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Next time you’re planning a trip abroad, you may want to look past a country’s famous sites to its people. That’s what New York Times bestseller and former NPR foreign correspondent Eric Weiner did while trying discover the happiest places in the world.

His insightful book, The Geography of Bliss: One Grump’s Search for the Happiest Places in the World, is equal parts travel guide and cultural anthropology, with many humorous character sketches for good measure.

With a little help from the World Happiness Database (the field of “subjective well-being” is, believe it or not, a quantitative science), Weiner pinpoints locations that fall on both ends of the happiness scale. Although the common ingredients for happiness—money, peace, spirituality, family—seem essential, Weiner inevitably discovers some unusual paths to happiness.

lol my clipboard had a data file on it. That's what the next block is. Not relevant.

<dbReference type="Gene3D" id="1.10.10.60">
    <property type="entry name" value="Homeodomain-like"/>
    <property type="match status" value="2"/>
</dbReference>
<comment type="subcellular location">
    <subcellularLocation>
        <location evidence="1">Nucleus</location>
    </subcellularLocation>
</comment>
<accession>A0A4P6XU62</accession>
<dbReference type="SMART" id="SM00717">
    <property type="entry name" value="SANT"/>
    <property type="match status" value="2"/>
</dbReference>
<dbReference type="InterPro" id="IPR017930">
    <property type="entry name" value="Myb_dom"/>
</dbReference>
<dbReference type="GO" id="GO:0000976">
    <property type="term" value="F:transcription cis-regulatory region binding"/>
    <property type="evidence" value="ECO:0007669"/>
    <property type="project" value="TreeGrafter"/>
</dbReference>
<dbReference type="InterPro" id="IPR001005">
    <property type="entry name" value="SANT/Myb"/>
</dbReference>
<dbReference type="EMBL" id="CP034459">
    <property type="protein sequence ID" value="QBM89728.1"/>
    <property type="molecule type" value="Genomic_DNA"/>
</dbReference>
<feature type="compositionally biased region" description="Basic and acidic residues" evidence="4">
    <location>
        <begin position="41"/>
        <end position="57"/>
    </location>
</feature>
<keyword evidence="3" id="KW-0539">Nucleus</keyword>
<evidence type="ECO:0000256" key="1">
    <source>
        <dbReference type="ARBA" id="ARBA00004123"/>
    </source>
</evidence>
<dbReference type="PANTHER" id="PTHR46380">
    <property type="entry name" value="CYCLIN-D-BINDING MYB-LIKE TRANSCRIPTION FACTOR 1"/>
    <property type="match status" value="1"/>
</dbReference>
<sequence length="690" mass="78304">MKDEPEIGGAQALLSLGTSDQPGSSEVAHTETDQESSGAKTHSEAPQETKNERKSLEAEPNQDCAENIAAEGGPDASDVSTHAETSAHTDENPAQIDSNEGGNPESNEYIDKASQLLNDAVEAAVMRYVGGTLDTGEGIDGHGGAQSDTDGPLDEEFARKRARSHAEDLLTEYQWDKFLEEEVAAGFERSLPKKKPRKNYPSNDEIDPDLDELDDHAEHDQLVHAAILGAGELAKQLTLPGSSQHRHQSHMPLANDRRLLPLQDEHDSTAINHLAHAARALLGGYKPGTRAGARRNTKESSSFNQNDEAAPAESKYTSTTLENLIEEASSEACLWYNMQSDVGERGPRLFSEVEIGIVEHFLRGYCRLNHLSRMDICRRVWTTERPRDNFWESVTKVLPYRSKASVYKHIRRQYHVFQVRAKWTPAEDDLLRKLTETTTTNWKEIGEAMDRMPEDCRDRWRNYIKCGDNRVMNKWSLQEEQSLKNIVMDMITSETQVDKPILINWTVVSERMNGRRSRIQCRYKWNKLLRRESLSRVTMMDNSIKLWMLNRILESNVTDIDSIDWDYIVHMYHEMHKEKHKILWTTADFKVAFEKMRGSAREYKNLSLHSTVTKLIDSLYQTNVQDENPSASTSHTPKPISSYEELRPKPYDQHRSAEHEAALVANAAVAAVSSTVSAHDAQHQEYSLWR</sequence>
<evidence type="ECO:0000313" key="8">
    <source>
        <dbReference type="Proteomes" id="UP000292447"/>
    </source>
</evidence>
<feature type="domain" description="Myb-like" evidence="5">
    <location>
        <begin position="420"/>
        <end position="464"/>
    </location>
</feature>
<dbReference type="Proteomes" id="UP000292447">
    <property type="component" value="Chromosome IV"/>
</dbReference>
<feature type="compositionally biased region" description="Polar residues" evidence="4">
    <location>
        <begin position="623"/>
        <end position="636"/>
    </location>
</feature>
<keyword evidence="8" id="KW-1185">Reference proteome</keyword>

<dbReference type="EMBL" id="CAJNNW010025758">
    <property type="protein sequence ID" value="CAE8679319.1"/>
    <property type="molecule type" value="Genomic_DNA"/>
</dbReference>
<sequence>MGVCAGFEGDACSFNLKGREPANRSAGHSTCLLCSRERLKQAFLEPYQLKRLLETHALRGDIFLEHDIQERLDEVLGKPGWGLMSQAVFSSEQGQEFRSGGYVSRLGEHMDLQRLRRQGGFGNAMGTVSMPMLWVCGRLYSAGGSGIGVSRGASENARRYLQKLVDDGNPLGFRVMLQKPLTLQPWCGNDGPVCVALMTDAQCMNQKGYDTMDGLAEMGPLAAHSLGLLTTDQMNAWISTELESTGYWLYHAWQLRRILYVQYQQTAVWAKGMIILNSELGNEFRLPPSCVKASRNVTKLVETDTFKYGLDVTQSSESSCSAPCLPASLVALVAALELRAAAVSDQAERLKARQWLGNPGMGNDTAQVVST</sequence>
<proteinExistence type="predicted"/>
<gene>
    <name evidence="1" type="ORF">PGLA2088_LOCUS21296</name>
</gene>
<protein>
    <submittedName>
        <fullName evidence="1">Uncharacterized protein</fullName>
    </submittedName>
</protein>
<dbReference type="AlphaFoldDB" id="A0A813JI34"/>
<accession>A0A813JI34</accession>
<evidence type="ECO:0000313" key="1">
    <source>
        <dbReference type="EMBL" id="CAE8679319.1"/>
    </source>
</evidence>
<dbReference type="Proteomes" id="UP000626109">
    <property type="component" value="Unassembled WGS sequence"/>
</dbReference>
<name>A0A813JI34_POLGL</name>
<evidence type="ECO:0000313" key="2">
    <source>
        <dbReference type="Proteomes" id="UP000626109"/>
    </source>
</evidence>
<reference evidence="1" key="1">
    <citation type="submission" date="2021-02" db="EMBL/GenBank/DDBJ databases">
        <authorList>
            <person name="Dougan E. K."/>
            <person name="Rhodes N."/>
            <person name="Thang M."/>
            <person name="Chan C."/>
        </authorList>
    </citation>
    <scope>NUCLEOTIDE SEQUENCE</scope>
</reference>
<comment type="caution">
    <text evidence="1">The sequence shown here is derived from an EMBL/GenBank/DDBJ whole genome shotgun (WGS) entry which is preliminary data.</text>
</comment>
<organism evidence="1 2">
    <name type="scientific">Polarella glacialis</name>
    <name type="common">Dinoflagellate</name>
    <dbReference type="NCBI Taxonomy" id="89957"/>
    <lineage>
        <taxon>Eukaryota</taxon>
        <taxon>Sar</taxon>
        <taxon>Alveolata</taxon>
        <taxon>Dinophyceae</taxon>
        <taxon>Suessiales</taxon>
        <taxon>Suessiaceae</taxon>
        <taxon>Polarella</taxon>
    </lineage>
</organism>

Bhutan’s king, for example, has mandated that Gross Domestic Happiness (GDH) be measured. The ever-efficient Swiss have a thing for clean bathrooms, and Iceland is one of the happiest countries, even in the midst of nearly perpetual darkness and drunkenness.

Weiner writes in the introduction, “I’ve always believed that happiness is just around the corner. The trick is finding the right corner.” This book might help you do just that.


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